Another possibility, though I don’t know how big the market is, is fixing up papers written by non-native English speakers. I think frequent commentator Anton runs such a company, but I don’t know if he is hiring.

      • Bryn Jones Says:

        Many thanks. All suggestions are welcome.

      • If you had experience of writing computer code as an astronomer, I would think you can use that. Seems to be one of the major skills that gets people in my field jobs in all sorts of companies.

      • Bryn Jones Says:

        As a very experienced programmer, I applied for a great many computing jobs but had no success. It may be that recruiters are interested only in young applicants whom they regard (probably wrongly) as being more flexible, or candidates with commercial experience.

      • “It may be that recruiters are interested only in young applicants whom they regard (probably wrongly) as being more flexible, or candidates with commercial experience.”

        Could be. Depends on how old you are and where you applied. If you are old and demand a high salary, you are too expensive. If you demand a low salary, then you don’t rate yourself very highly. 😐

      • Another option might be teaching (sort of like being a lecturer). I don’t know where you are, where you are from, how old you are, what degrees you have, what citizenship(s) you have, etc. At least in some countries, for subjects in which there are too few teachers (often, this is for physics), it is possible for someone who hasn’t studied to be a teacher to be employed with little or no additional training and just a short probationary time. Pay is probably about typical post-doc level, but permanent. 🙂 Perhaps not what you had in mind years or decades ago, but being a civil servant for life also confers some advantages.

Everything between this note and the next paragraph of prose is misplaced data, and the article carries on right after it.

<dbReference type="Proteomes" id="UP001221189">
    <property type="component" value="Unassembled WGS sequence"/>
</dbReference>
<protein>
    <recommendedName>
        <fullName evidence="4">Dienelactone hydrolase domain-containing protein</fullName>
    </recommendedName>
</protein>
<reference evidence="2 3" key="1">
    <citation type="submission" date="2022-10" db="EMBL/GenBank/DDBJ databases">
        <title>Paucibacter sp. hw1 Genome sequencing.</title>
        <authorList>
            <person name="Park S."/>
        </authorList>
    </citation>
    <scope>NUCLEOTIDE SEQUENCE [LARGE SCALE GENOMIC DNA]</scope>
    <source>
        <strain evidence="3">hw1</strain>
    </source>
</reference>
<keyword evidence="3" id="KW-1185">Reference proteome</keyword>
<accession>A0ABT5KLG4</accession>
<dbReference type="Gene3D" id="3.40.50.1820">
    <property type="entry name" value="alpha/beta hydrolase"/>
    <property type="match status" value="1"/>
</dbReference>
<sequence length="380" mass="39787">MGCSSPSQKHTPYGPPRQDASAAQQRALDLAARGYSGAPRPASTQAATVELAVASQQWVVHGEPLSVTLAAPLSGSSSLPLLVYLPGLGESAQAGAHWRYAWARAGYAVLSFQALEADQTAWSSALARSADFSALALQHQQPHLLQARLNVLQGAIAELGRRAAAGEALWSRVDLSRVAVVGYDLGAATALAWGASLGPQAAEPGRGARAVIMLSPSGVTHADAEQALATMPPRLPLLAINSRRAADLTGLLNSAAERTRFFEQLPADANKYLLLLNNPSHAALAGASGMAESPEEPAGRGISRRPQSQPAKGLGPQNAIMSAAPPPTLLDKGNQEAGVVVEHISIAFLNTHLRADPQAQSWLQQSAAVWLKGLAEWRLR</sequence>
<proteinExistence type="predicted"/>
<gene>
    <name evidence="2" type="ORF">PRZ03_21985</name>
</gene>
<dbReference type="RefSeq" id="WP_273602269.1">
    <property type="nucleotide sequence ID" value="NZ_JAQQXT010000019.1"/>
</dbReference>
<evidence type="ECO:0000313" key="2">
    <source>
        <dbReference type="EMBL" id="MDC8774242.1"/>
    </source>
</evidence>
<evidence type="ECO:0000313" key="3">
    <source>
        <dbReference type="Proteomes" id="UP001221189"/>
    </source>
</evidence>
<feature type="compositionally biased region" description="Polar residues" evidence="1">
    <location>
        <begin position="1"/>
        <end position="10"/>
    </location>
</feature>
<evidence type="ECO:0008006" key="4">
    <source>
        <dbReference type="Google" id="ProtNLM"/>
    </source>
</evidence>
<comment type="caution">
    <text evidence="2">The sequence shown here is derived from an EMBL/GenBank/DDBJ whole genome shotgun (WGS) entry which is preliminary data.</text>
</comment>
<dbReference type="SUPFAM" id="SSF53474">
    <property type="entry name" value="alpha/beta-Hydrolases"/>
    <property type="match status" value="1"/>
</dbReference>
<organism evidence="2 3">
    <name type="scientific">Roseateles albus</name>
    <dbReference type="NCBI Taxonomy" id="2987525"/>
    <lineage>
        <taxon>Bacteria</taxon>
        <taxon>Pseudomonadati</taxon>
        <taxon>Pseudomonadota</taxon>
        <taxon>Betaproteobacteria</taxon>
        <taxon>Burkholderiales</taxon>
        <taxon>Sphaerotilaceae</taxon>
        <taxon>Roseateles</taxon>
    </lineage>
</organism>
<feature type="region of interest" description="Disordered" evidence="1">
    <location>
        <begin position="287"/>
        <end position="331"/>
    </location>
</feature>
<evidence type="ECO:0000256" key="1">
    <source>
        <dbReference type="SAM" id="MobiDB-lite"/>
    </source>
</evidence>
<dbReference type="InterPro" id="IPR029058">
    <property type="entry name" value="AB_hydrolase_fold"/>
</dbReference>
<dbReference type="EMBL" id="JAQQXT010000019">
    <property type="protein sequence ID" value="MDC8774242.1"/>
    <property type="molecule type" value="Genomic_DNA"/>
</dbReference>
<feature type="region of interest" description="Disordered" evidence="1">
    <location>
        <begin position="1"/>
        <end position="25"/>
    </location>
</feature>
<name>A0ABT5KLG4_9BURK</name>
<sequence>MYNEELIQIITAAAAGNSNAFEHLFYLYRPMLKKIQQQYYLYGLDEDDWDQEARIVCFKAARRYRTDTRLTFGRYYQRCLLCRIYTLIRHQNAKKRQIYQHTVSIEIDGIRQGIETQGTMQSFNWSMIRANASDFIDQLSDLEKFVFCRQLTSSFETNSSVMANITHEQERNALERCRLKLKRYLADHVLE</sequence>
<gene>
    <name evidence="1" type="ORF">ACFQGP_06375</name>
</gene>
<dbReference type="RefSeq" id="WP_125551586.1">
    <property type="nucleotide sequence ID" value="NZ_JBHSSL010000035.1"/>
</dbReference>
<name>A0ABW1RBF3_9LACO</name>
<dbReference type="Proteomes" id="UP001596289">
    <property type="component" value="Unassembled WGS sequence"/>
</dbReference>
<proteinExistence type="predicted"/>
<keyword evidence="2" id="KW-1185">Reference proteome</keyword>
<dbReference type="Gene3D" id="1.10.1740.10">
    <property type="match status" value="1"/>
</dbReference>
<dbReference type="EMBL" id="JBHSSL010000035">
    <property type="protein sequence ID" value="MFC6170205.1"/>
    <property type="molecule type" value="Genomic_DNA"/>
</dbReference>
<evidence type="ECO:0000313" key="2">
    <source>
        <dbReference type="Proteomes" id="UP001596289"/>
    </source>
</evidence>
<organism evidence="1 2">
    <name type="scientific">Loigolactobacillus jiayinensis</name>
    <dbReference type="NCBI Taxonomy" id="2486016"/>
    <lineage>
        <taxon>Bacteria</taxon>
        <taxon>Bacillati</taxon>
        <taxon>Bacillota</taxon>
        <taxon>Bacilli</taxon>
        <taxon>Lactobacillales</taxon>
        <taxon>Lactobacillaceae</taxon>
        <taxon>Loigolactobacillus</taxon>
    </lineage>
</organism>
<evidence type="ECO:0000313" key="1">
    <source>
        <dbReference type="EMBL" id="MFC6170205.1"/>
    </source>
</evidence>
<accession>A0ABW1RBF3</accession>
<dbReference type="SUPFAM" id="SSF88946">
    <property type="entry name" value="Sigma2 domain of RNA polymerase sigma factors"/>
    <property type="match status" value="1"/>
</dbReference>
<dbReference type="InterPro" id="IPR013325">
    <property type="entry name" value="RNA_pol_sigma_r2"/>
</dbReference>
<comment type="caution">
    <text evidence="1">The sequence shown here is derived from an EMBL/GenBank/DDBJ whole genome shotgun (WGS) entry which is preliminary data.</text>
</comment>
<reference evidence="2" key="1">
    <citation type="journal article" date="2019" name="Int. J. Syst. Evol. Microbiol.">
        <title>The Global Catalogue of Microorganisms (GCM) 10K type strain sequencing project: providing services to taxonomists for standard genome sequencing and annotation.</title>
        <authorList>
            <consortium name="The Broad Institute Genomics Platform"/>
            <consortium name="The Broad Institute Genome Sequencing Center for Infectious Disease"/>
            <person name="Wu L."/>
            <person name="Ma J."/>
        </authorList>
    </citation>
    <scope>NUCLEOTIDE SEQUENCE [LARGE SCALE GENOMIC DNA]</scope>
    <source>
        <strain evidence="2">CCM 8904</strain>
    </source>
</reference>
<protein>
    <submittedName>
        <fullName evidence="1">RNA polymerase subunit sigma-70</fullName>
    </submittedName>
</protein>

• Bryn Jones Says:

        My feeling about teaching is that the primary requirement is to be able to maintain discipline in a class among pupils, many of whom are bored and do not want to be there. I simply do not know whether I have the abilities to do that, and would not want to commit to gaining teaching qualifications only to find that I did not have the ability to maintain discipline. Teaching assistant posts in Britain only receive 50%-60% of what a postdoc would receive.

      • telescoper Says:

        You could apply for a £30K bursary from the IOP to train as a teacher..
        http://www.iop.org/education/teach/itts/page_52632.html

      • “Teaching assistant posts in Britain only receive 50%-60% of what a postdoc would receive.”

        A normal, full-time high-school teacher in Germany is usually on the same payscale as a typical postdoc. At least if it is not mandatory, if you are teaching physics, then most pupils probably want to be there, hence discipline shouldn’t be a problem.

        (Cue bad puns about “lecturer in discipline. Or should that be “queue bad puns”? 🙂 )

  3. There does seem to be a correlation (word used loosely; no offence intended to Bayesians) between technical qualifications in Government and economic growth in the countries they govern. Dr Angela Merkel is a physicist by training; I understand all but one of the Chinese politburo have scientific or technical degrees; many Indian leading politicians have technical degrees.

    • Yes, Merkel is a physicist by training. So is left-wing politician Oskar Lafontaine (once claimed by the Sun to be the most dangerous man in Europe). Kohl was an historian, Willy Brandt a journalist. Schmidt was a career politician (but found time to record a couple of CDs for Deutsche Gramophon), Schröder a lawyer Current socialist hopeful and former President of the EU Parliament Martin Schulz didn’t study at all; he doesn’t even have a degree from a Gymnasium (necessary but not sufficient to allow one to study at university).